It is not without reason that Gladstone38 (a British statesman) said before the British Parliament: “So long as the name of Muhammad is recited from the top of minarets, the Ka’bah exists, and the Qur’an is the guide of Muslims, it will be impossible to implement our policies in Muslim territories.”39
It is because of its rich content and constructive monotheistic dimensions that its recitation is strongly recommended in announcing prayer.
- 1. Wasa’il ash-Shi‘ah, vol. 1, p. 256.
- 2. Muhajjah al-Baydha’, vol. 1, p. 281.
- 3. Wasa’il ash-Shi‘ah, vol. 1, p. 257.
- 4. Muhajjah al-Baydha’, vol. 1, p. 281.
- 5. Qassar al-Jamal, vol. 1, p. 311.
- 6. Wasa’il ash-Shi‘ah, vol. 1, p. 266.
- 7. Tawdhih al-Masa’il, under the section on ablution.
- 8. Tawdhih al-Masa’il, under the section on ablution.
- 9. A mudd is approximately equivalent to three-fourth kilogram. (Trans.)
- 10. A sa‘ is approximately equivalent to three kilograms. (Trans.)
- 11. Muhajjah al-Baydha’, vol. 1, p. 301.
- 12. Muhajjah al-Baydha’, vol. 1, p. 281.
- 13. Muhajjah al-Baydha’, vol. 1, p. 308; ‘Uyun Akhbar ar-Ridha’, vol. 2, p. 105.
- 14. Wasa’il ash-shi’ah, vol.3, p.349. نَهىٰ أَمِيرُ ٱلْمُؤْمِنِين أَنْ تَيَمُّم ٱلرَّجلُ بِتُرَابِ أثر ٱلطَّرِيق
- 15. Tawdhih al-Masa’il, Issue 788.
- 16. Tawdhih al-Masa’il, Issue 789.
- 17. Tawdhih al-Masa’il, Issue 864.
- 18. Tawdhih al-Masa’il, Issue 866.
- 19. Khums: literally means one-fifth. According to the Shi‘ah school of jurisprudence (fiqh), this one-fifth tax is obligatorily levied on every adult Muslim who is financially secure and has surplus in his income out of annual savings, net commercial profits, and all movable and immovable properties which are not commensurable with the needs and social standing of the person.
Khums is divided into two equal parts: the Share of the Imam (sahm al-Imam) and the Share of the Sayyids/Sadat (descendants of the Prophet) (sahm as-Sadat). Accordingly, the Share of the Imam is to be paid to the living Imam, and in the period of occultation (‘asr al-ghaybah), to the most learned living mujtahid who is the giver’s marja‘ at-taqlid (Source of Emulation).
The other half of the khums, the Share of the Sayyids/Sadat, is to be given to needy pious Sayyids who lack the resources for one’s year respectable living in consonance with their various statuses. For more information, see Sayyid Muhammad Rizvi, Khums: An Islamic Tax, https://www.al-islam.org/khums-islamic-tax-sayyid-muhammad-rizvi (Trans.)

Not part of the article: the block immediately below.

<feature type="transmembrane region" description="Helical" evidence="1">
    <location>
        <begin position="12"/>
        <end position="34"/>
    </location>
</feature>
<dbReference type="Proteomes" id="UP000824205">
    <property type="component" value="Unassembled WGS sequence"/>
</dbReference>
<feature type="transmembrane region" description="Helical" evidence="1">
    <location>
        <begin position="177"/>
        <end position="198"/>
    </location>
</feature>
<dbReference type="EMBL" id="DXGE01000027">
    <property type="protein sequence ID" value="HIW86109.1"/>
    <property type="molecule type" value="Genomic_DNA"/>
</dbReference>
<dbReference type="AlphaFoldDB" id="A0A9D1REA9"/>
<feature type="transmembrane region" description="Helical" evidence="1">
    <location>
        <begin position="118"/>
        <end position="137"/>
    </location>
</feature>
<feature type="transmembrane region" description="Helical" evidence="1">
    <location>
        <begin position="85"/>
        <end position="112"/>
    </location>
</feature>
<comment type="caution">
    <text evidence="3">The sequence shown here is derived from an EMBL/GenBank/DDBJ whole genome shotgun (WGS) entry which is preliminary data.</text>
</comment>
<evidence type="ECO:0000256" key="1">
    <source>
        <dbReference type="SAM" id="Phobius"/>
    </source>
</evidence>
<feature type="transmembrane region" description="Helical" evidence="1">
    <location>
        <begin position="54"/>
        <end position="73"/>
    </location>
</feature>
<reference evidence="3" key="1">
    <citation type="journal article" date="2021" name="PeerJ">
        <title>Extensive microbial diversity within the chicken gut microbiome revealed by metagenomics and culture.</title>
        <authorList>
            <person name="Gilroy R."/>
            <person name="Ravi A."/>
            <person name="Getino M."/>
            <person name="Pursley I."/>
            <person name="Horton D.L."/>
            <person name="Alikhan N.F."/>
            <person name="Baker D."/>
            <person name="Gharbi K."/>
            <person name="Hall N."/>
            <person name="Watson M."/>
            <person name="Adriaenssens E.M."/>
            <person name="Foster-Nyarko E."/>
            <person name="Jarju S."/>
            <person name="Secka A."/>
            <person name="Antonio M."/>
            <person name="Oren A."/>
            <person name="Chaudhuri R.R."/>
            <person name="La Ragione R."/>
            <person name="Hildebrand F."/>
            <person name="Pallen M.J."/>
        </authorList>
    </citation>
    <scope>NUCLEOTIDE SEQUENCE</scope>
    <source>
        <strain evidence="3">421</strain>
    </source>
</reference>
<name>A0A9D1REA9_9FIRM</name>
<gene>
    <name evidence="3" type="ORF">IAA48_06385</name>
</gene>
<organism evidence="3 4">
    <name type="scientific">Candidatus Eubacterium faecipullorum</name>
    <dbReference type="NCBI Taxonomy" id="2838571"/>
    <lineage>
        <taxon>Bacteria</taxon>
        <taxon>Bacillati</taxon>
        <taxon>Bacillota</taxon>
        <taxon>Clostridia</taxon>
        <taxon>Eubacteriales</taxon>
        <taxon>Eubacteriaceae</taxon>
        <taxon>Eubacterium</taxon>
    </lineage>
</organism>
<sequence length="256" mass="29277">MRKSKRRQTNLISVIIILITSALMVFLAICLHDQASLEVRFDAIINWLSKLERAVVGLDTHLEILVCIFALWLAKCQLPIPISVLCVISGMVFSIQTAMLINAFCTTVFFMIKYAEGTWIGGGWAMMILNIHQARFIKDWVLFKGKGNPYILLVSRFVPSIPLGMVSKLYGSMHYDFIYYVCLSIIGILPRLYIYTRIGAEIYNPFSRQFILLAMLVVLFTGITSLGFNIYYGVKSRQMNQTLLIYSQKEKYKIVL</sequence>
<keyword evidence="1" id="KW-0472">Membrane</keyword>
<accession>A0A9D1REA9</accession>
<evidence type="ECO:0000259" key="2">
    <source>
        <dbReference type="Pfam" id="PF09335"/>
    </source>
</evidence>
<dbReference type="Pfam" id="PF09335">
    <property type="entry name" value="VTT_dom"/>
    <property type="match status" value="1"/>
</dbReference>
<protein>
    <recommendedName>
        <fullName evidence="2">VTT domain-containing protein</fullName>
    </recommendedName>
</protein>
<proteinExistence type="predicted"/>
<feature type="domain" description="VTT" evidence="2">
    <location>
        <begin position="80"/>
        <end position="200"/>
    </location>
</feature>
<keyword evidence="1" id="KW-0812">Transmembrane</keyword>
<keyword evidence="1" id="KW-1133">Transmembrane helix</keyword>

- 20. Tawdhih al-Masa’il, Issue 874.
- 21. Tawdhih al-Masa’il, Issue 884
- 22. Tawdhih al-Masa’il, Issue 898.
- 23. The lengthy verses concerning the change of qiblah are the verses 142 up to 149 of Surah al-Baqarah. See the exegesis of the verses for detail.
- 24. Iqamah: a shortened form of Adhan, heralding the commencement of prayer (salah). (Trans.)
- 25. Kanz al-‘Ummal, vol. 7, p. 689.
- 26. Kanz al-‘Ummal, vol. 7, p. 692.
- 27. Kanz al-‘Ummal, vol. 7, p. 690.
- 28. Wasa’il ash-Shi‘ah, vol. 4, p. 615.
- 29. Wasa’il ash-Shi‘ah, vol. 4, p. 612.
- 30. In this regard, see Bihar al-Anwar, vol. 21, p. 133 where the abusive words of the polytheists uttered against Bilal have been mentioned.
- 31. Safinah al-Bahar, vol. 1, under the word “Bilal”.
- 32. Wasa’il ash-Shi‘ah, vol. 4, p. 614.
- 33. Safinah al-Bahar, vol. 1, under the word “Bilal”.
- 34. Safinah al-Bahar, vol. 1, under the word “Bilal”.
- 35. Lughatnameh-ye Dehkhoda, under the word “Bilal”.
- 36. Martyr Sayyid Mujtaba Nawwab Safawi was the founder of Fada’iyan al-Islam organization, which was established in 1323 AHS (circa 1944) and one of the religious parties and organizations in Iran at the time with a long record of sound faith in Islam and in the role of the ‘ulama’ in leading the people. The assassination of ‘Abd al-Husayn Hajir and General Razmara (the Shah’s Prime Ministers) was one of this group’s militant undertakings. Nawwab Safawi and other members of the group were arrested by the Shah’s agents in 1344 AHS (circa 1965) and were expeditiously tried and executed. (Trans.)
- 37. Kanz al-‘Ummal, vol. 7, p. 692.
- 38. It refers to the British Secretary of State for the Colonies at the time. (Trans.)
- 39. Tafsir Nemuneh, vol. 4, p. 438, under verse 58 of Surah al-Ma’idah.